Assistive Technology is any item, piece of equipment, or product system, whether acquired commercially off the shelf, modified, or customized, that is used to increase, maintain, or improve functional capabilities of a child with a disability.
Following are some areas where Assistive Technology can be applied:
Assistance with positions for seating so that a student with physical disabilities can participate in multiple activities in a variety of settings
Special devices that provide access to computers or environmental controls. Input devices include such things as: switches, mouse, trackball, touch Window, key latches
Independent use of equipment in the classroom can be achieved through various types of environmental controls, including remote switches and special adaptations of on/off switches and special adaptations of on/off switches.
Communication devices include such things as: symbol systems, communication boards and wallets, speech synthesizers, electronic communication devices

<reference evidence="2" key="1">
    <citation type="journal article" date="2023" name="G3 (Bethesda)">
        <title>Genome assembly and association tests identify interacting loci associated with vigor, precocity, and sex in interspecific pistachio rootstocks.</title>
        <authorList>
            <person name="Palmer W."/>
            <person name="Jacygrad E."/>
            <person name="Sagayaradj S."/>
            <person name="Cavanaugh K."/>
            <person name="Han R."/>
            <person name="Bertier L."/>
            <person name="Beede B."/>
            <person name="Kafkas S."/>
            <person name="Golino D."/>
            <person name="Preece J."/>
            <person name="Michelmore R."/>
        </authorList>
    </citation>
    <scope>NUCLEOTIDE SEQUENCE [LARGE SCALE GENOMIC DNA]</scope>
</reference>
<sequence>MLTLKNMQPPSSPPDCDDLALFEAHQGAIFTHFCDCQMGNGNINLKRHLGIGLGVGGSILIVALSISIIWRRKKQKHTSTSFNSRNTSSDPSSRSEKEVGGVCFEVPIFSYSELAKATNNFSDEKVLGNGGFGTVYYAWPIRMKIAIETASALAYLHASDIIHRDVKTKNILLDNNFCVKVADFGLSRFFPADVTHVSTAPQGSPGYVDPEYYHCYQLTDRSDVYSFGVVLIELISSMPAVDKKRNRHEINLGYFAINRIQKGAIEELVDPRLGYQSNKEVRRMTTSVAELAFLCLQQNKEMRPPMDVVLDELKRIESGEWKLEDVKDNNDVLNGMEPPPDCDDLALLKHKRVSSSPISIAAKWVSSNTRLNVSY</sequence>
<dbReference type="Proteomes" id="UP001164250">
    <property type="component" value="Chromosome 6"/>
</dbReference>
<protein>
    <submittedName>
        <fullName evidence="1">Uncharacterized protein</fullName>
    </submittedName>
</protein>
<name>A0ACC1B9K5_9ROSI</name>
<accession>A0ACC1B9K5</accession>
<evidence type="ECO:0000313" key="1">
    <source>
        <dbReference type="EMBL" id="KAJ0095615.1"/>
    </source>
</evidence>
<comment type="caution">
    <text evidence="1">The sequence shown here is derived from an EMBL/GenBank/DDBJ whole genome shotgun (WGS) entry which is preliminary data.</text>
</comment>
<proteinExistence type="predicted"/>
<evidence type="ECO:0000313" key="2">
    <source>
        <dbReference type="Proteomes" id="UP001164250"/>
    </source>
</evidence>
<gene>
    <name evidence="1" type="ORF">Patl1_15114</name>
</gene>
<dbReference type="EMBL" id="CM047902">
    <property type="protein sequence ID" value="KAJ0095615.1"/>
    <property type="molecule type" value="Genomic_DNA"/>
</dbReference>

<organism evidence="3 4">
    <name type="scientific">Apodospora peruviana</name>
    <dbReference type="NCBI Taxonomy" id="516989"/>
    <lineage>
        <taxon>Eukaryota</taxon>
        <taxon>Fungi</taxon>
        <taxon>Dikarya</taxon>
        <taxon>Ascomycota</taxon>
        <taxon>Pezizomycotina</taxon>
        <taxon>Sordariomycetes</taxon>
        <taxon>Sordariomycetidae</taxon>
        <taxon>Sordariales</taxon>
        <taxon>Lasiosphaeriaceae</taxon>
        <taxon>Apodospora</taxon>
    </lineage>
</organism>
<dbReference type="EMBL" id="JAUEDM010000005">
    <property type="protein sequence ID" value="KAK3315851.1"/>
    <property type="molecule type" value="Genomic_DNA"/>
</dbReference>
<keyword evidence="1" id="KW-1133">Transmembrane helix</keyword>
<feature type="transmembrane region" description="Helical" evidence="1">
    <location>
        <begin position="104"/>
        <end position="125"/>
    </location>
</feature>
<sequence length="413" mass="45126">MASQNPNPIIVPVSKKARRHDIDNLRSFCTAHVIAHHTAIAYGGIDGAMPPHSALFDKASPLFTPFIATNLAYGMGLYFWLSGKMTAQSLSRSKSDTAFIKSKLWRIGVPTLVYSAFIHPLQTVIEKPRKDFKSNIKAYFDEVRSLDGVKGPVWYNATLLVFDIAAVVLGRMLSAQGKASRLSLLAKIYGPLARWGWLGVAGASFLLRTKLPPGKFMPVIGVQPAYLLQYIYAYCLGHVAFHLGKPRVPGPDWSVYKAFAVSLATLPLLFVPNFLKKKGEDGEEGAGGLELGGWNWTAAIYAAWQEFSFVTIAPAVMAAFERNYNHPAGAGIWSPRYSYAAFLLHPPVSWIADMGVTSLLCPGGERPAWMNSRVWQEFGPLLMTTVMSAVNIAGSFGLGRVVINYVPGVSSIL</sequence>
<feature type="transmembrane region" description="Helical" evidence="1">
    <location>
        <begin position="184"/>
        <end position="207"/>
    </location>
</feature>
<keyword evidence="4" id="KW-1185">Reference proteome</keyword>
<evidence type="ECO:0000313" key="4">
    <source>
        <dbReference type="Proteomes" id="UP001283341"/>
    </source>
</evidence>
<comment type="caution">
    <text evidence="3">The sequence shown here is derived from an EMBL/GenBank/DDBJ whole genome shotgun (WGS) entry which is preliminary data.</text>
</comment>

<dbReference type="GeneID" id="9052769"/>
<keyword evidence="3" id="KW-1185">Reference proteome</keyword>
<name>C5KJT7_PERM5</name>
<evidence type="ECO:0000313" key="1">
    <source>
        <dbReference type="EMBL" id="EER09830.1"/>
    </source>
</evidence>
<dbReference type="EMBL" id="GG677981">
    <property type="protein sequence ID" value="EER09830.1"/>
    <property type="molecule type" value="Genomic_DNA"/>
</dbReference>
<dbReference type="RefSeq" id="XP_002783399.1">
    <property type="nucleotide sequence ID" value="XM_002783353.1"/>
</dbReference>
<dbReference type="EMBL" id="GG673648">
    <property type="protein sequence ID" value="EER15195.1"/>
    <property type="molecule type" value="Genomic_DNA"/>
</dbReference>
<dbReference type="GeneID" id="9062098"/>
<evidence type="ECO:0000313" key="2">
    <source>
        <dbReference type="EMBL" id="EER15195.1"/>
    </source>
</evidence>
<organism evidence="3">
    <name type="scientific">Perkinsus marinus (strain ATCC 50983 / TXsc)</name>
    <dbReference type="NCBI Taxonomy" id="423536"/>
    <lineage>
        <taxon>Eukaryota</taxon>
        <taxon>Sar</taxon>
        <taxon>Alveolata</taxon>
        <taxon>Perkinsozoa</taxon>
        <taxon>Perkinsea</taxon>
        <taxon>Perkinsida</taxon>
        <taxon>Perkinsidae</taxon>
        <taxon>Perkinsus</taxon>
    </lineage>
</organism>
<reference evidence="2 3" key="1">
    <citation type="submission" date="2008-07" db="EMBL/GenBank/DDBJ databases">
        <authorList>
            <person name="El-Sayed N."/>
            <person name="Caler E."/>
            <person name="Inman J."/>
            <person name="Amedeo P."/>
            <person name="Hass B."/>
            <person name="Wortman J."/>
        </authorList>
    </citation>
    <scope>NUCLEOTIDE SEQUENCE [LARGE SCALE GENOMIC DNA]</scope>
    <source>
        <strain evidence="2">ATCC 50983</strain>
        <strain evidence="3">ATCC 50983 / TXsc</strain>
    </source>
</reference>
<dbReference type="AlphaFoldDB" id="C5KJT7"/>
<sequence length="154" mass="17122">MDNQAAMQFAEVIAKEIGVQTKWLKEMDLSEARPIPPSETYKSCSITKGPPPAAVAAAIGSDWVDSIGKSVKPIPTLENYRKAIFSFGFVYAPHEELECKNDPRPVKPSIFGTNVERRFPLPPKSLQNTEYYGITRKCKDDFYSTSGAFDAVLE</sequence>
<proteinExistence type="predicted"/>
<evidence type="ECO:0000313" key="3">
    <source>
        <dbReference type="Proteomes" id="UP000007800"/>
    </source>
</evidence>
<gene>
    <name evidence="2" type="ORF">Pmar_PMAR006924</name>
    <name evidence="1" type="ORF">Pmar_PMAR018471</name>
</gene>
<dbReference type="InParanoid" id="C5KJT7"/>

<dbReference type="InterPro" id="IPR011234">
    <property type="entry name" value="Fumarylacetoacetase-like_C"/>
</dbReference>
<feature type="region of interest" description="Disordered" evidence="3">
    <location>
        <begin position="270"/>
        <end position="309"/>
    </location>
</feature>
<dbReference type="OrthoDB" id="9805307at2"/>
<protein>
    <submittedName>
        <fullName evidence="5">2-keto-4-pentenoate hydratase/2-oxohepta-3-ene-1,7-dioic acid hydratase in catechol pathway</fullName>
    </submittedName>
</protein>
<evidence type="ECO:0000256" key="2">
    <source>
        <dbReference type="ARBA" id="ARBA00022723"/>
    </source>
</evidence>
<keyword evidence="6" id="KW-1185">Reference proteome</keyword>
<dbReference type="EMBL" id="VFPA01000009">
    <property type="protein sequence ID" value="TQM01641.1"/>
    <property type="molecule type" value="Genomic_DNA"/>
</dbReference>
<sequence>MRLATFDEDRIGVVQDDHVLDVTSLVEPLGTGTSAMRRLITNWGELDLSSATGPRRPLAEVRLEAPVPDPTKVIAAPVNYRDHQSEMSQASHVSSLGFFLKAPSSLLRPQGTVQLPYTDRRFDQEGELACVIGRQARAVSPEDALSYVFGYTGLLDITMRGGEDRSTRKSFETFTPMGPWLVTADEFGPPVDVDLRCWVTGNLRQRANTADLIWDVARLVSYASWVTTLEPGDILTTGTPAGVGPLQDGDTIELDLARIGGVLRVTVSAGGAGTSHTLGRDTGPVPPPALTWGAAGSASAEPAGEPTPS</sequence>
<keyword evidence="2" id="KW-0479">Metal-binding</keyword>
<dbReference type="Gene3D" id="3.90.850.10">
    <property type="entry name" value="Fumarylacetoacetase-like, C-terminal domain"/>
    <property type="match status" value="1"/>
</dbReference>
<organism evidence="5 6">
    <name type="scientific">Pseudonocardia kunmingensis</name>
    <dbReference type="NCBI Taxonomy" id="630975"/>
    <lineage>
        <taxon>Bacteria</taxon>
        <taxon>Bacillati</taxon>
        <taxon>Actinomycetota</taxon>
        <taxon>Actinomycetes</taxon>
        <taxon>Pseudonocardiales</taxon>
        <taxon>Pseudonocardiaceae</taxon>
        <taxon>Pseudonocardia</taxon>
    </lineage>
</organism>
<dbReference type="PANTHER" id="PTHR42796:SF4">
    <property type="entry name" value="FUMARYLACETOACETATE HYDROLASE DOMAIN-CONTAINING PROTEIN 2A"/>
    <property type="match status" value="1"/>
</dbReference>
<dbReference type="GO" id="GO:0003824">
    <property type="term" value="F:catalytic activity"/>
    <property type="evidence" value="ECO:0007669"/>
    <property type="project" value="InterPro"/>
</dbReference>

Devices to help with hearing include: hearing aids, personal FM units, closed caption TV
General methods for assisting with vision needs include: increasing contrast, enlarging images, making use of tactile and auditory materials. Devices that assist with vision include: optical or electronic magnifying devices, hand-held or spectacle-mounted magnifiers or telescopes, cassette tape recordings, large print books, Braille materials, lighting modifications
The list of uses for assistive technology is not exhaustive. There are other areas where individuals with disabilities may benefit from using assistive technology.
A referral for an Assistive Technology evaluation is initiated through an ARD committee meeting. A multidisciplinary team, which may include a speech language pathologist, diagnostician, occupational therapist, teacher of visually impaired classroom teacher or other personnel deemed appropriate will be assigned. An assessment/evaluation is completed and forwarded to the campus.